Recording breach-related details is absolutely necessary to manage post-breach and post-containment fallouts. It’s best to have a single person orchestrate all of the actions. The goal is to ensure a good balance between the short-term, quick handling of the breach and the long-term reputation of the business.
Details should include specific actions taken to isolate the effect on valuable data, specific impact, time and duration of the breach, the effectiveness of the containment, communications employed and audience feedback. This type of detailed record will not only help you prepare for communications with stakeholders, customers and regulatory authorities, but will also be valuable in performing retrospection for improved future preparation.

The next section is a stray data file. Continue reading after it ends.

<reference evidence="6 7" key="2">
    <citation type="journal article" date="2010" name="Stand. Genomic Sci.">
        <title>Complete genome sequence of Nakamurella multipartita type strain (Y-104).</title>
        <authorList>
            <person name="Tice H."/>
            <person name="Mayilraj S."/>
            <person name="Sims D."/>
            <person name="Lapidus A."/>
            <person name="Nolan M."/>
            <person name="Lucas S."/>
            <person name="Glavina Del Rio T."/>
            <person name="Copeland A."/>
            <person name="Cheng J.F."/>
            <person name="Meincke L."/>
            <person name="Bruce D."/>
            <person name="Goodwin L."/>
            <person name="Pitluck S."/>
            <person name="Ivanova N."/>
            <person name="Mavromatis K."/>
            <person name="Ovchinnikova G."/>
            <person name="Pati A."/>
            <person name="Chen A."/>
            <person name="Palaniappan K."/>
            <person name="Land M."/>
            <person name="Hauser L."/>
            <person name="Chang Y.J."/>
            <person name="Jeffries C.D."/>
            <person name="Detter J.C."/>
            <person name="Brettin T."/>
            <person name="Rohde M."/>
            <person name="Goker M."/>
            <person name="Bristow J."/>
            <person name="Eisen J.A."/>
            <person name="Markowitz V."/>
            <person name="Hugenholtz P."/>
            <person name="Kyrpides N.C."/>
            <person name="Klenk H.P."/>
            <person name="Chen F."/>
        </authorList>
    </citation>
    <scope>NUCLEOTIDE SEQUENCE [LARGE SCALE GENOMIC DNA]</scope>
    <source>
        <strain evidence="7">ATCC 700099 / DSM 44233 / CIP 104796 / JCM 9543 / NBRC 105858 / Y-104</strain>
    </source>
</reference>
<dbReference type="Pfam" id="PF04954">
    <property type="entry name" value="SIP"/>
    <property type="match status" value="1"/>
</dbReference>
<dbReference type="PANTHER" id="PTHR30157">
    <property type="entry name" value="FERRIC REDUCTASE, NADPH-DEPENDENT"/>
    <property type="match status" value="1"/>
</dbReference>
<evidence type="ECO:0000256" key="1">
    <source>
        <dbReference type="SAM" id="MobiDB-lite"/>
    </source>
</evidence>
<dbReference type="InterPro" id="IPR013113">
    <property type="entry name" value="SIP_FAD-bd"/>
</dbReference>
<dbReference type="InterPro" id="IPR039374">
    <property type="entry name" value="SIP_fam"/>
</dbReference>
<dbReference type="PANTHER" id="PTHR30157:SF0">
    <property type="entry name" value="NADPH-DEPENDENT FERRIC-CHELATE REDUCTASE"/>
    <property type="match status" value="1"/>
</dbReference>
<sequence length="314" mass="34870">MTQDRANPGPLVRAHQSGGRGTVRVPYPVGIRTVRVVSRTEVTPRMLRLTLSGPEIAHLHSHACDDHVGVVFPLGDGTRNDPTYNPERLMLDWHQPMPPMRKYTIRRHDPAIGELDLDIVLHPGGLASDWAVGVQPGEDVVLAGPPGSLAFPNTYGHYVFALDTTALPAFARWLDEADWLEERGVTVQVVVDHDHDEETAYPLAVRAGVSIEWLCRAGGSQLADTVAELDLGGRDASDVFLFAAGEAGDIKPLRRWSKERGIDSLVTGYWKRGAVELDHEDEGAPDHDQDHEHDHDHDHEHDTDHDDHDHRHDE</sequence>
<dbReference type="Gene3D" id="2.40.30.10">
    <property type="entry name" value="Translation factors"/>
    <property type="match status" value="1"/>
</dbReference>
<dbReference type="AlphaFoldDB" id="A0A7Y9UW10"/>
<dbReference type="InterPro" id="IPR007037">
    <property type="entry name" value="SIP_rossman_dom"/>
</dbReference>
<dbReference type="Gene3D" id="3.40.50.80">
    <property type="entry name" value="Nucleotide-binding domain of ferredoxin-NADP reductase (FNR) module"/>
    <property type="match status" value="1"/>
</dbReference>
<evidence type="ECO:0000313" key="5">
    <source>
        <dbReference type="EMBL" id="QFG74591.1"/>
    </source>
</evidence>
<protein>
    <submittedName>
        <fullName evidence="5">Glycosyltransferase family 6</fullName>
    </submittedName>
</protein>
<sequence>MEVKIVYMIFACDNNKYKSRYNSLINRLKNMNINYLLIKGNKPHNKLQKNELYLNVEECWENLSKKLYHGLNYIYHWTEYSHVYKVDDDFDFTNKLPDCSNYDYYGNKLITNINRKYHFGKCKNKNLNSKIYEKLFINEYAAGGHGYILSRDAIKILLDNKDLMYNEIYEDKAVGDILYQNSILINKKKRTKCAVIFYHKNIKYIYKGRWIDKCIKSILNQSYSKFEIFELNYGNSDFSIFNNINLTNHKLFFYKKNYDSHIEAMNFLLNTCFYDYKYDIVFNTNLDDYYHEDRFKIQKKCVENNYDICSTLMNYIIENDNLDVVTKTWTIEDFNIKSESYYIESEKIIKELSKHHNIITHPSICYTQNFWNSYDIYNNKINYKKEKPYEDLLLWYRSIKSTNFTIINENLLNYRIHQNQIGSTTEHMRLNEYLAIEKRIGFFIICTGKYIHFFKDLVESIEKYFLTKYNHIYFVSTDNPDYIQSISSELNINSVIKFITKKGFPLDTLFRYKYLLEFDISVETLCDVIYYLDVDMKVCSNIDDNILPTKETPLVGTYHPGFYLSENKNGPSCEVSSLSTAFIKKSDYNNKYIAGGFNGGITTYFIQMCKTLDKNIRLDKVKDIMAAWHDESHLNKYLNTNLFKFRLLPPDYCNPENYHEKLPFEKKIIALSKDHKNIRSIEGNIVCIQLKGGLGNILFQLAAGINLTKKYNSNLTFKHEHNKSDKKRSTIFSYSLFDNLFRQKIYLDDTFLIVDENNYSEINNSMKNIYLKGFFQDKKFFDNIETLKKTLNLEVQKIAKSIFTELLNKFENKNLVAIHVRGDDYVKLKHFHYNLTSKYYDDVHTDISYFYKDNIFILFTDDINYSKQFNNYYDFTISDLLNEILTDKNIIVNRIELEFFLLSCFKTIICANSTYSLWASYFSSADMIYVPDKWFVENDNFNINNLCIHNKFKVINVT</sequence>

As part of your security measures, you must ensure that the records themselves are not compromised. Maintain encrypted records of your security postures off-site, make sure the records are maintained live, and enforce continuous compliance with your internal standards. Any deviation from such compliance should be immediately flagged with about the same priority as other alerts.
6. Engaging Law Enforcement
Your preparation plan must include designated responsibility for law enforcement reporting. The objective should be prevention of similar attacks in the future to your organization and peers. Law enforcement activities should be recorded and reported. Compliance with regulations such as GDPR require this kind of reporting and records of such reporting in order to stay compliant.
7. Post-Breach Business Continuity and Protection
Preparation must include detailing all the steps and assigning responsibilities to ensure business continuity by enabling smooth transition to an alternate method of service. Business continuity can be achieved through such means as failover infrastructure architecture, disaster recovery sites and off-site back-up/restore methods.